Lately everywhere I go I see adults dragging children around while talking on their cellphones. Sometimes the child is in a stroller, sometimes in a shopping cart, sometimes across the table in a fast food restaurant. The child is there, often talking, and the adult is either talking on the phone, texting on the phone, or looking at the phone.
In this photo, I am four years old and I have the undivided attention of two family friends. They are taking me seriously. They are each focusing their gaze on me as I talk and they listen. I understood, without being explicitly told, that I mattered. I grew up assuming that what I had to say was important. It might not be well received later in my life–and often it wasn’t–but I held and still hold the conviction that my voice matters.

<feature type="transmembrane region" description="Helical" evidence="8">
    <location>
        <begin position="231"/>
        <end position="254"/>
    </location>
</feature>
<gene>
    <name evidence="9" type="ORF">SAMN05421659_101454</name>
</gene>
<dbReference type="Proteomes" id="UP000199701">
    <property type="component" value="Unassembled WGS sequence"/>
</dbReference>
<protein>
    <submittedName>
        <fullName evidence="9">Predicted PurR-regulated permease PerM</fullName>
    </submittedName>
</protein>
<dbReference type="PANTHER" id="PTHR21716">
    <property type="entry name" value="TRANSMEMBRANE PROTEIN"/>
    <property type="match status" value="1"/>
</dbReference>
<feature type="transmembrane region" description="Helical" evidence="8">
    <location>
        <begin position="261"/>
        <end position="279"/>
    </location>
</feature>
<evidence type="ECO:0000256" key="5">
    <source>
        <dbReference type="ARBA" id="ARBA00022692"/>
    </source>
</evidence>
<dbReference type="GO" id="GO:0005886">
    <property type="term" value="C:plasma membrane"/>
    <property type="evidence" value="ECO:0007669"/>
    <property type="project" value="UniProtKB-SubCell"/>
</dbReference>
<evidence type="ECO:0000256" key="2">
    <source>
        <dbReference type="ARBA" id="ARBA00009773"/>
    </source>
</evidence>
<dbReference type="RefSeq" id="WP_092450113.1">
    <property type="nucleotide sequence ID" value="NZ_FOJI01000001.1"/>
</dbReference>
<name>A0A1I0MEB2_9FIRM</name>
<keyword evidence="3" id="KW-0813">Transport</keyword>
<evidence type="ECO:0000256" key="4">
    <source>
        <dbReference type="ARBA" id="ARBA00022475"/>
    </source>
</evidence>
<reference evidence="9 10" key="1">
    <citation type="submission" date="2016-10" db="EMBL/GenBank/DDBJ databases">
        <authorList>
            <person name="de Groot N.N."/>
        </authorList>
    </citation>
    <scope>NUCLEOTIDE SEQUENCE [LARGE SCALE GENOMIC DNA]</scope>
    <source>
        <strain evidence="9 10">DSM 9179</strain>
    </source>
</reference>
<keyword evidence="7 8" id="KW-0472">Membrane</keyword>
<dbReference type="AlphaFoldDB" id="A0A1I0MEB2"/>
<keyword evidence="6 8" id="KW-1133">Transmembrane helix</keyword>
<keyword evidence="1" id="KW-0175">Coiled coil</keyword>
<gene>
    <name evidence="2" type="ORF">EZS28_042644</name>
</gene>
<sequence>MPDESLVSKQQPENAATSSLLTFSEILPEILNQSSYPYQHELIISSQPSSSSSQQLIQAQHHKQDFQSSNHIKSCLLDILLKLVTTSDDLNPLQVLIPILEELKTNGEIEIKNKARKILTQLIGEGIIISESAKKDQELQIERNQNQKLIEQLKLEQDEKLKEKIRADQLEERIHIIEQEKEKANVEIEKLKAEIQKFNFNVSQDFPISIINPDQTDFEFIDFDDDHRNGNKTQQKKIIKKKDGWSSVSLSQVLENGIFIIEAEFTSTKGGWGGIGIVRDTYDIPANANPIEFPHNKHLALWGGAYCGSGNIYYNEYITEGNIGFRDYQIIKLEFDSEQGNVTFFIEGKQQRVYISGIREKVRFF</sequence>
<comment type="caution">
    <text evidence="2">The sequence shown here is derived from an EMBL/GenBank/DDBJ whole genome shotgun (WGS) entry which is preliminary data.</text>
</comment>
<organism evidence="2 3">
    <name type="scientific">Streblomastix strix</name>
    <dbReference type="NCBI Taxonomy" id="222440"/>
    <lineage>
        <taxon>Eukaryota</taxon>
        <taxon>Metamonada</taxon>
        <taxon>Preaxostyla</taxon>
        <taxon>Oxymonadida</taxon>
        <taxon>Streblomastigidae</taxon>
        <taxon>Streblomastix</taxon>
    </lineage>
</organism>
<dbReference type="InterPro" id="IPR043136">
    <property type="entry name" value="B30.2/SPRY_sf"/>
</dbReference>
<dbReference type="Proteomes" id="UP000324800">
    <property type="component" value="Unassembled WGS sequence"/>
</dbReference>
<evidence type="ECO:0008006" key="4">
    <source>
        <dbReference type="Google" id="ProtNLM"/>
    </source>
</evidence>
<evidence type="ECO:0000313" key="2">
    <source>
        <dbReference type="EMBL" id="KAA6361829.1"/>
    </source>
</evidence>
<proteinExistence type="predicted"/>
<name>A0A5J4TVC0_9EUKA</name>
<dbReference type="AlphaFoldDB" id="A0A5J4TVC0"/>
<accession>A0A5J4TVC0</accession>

Children are little for a very short time, no matter how endless it seems when we are mothers to small children. They chatter nonstop, and we often wish for a little silence from them. Ironically enough, when they are older, we long to hear them say anything to us besides the monosyllabic responses of “fine,” “no,” and the extended sentence of “you wouldn’t understand.”
Listen whenever you have a chance. It can be life changing for a child. It was for me.